877-266-4138 info@tlclender.com

When you’re getting ready to apply for a home loan, especially if you’re a first-time homebuyer, it’s important to understand some of the terminology. Otherwise, the entire process can become confusing very quickly. Keep reading to learn the most common terms.

1. (LTV) Loan-to-Value Ratio

Maybe you’ve already heard this term–“loan to value”. If not, you soon will. It’s the ratio of your loan amount compared to the value of the home.

2. (DTI) Debt-to-Income Ratio

Another ratio lenders look at closely is your DTI. Your debt (including your housing) compared to your income. Most loan programs require a ratio of 43% or lower. Here’s an example:

Debts: $2000 per month, including a $300 car payment and $200 for credit card payments, plus your mortgage payment (including taxes and insurance) of $1500.

Income: $6000 per month before taxes. If you’re self-employed, you’ll be asked to show your latest tax returns.

In the case above, with debts of $2000 and an income of $6000, the DTI is 33%. Just like LTV, the lower the ratio, the better. Every loan product has its guidelines, but if you stay below 43%, you’re pretty safe.

3. (PMI) Private Mortgage Insurance

PMI is another term you’ll hear. Private mortgage insurance isn’t the same as your homeowner’s insurance. It’s insurance to protect the lender in case of default. PMI is required on loans with less than 20% down and all FHA loans regardless of down payment. If you obtain a conventional loan and put less than 20% down, you can have it removed once you have 20% equity. But for FHA loans, you’ll have the PMI for the life of the loan.

4. (P&I) Principal and Interest

Principal refers to the amount of money you borrowed and have agreed to pay back. Interest is what the lender is charging you for loaning you the money. When you look at a monthly mortgage payment, most borrowers have their taxes and insurance included.

So, their payment would look something like this: $316 Principal
$770 Interest
$476 Taxes, Insurance, & PMI

$1562 Total Payment

5. Pre-Qualification Letter

Once your loan officer goes over your income, credit, and assets, they will let you know how much you can qualify for and give you a pre-qual letter. You’ll want this letter to start shopping — knowing if you are approved and what you are approved for will be helpful for interaction with realtors and potential sellers.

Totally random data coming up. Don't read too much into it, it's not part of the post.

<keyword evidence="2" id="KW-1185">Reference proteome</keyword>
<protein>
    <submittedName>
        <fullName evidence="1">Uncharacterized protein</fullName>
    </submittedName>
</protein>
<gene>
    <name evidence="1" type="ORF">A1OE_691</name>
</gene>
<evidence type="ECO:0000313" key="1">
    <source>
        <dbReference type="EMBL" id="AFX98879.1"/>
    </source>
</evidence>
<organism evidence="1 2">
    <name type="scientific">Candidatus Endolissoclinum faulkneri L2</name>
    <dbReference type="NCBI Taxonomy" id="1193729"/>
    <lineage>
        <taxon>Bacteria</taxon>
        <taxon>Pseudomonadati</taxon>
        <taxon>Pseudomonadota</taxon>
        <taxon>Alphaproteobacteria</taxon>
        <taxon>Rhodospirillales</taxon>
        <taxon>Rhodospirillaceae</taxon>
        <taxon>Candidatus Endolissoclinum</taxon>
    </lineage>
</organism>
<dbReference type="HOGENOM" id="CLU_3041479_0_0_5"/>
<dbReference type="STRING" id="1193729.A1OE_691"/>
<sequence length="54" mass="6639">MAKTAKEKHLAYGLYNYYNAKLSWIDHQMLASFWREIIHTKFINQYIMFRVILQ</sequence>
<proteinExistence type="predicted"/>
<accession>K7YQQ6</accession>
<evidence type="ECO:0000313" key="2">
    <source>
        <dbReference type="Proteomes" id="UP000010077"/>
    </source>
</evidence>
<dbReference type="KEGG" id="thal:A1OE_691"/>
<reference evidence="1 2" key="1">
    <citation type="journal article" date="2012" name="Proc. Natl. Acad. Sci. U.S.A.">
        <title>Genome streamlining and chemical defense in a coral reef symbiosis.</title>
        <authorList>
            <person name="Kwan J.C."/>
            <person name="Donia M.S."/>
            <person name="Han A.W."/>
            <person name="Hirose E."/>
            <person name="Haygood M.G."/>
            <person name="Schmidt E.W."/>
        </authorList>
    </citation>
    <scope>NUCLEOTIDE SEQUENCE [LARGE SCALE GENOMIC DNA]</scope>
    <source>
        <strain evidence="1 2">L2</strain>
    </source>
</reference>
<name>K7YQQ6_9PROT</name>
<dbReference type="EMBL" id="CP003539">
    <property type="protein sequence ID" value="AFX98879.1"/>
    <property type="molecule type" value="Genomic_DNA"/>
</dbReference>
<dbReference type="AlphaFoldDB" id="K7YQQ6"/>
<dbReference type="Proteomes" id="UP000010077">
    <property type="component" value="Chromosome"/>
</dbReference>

6. Loan Estimate

When you find a home and the seller accepts your offer, you’re onto the next step. Your loan officer will give you a loan estimate within three days. This estimate lists all of the fees connected to your loan. Some of these main fees include:

— Appraisal fee
— Origination fee
— Title fees
— Insurance
— Taxes
— County transfer fees

7. Loan Processor

Besides working closely with your loan officer, you’ll also have another person helping on your home loan called the loan processor. They’ll work with you from the moment your offer is accepted until you sign all of your loan documents on the day of closing. It’s their job to get any additional paperwork from you along with any further information or explanations needed and submit them to the underwriter. 

8. Underwriter

The underwriter is the highly trained professional that reviews your loan and makes sure it qualifies based on the particular loan guidelines. They will look at your income, credit, and assets very carefully, and if they have any questions (and they always do), they’ll ask the processor to get any additional data from you. One thing that helps the loan process go smoother is if you’re ready and willing to furnish anything the underwriter requests.

9. Escrow Account

An escrow account is set up by your lender. They determine how much your yearly property taxes and homeowner’s insurance will be. Then, they have you pay 1/12th each month along with your principal and interest payment. When your taxes and insurance come due, they pay the bills from your escrow account.

10. Closing Disclosure/Settlement Statement

At closing, you’ll receive two documents, the Closing Disclosure, and the Settlement Statement. These disclosures list out all of the money paid and collected during your transaction for all parties. For example, it would list the appraisal, survey, title fees, deposit money, and real estate commissions. You’ll also see information about your mortgage payment, including the rate and term.

This might seem like a lot…and it is. That’s why we work so hard at Total Lending Concepts to be experts so you don’t have to be. You find your first home or your dream home and we’ll make sure everything else is taken care of.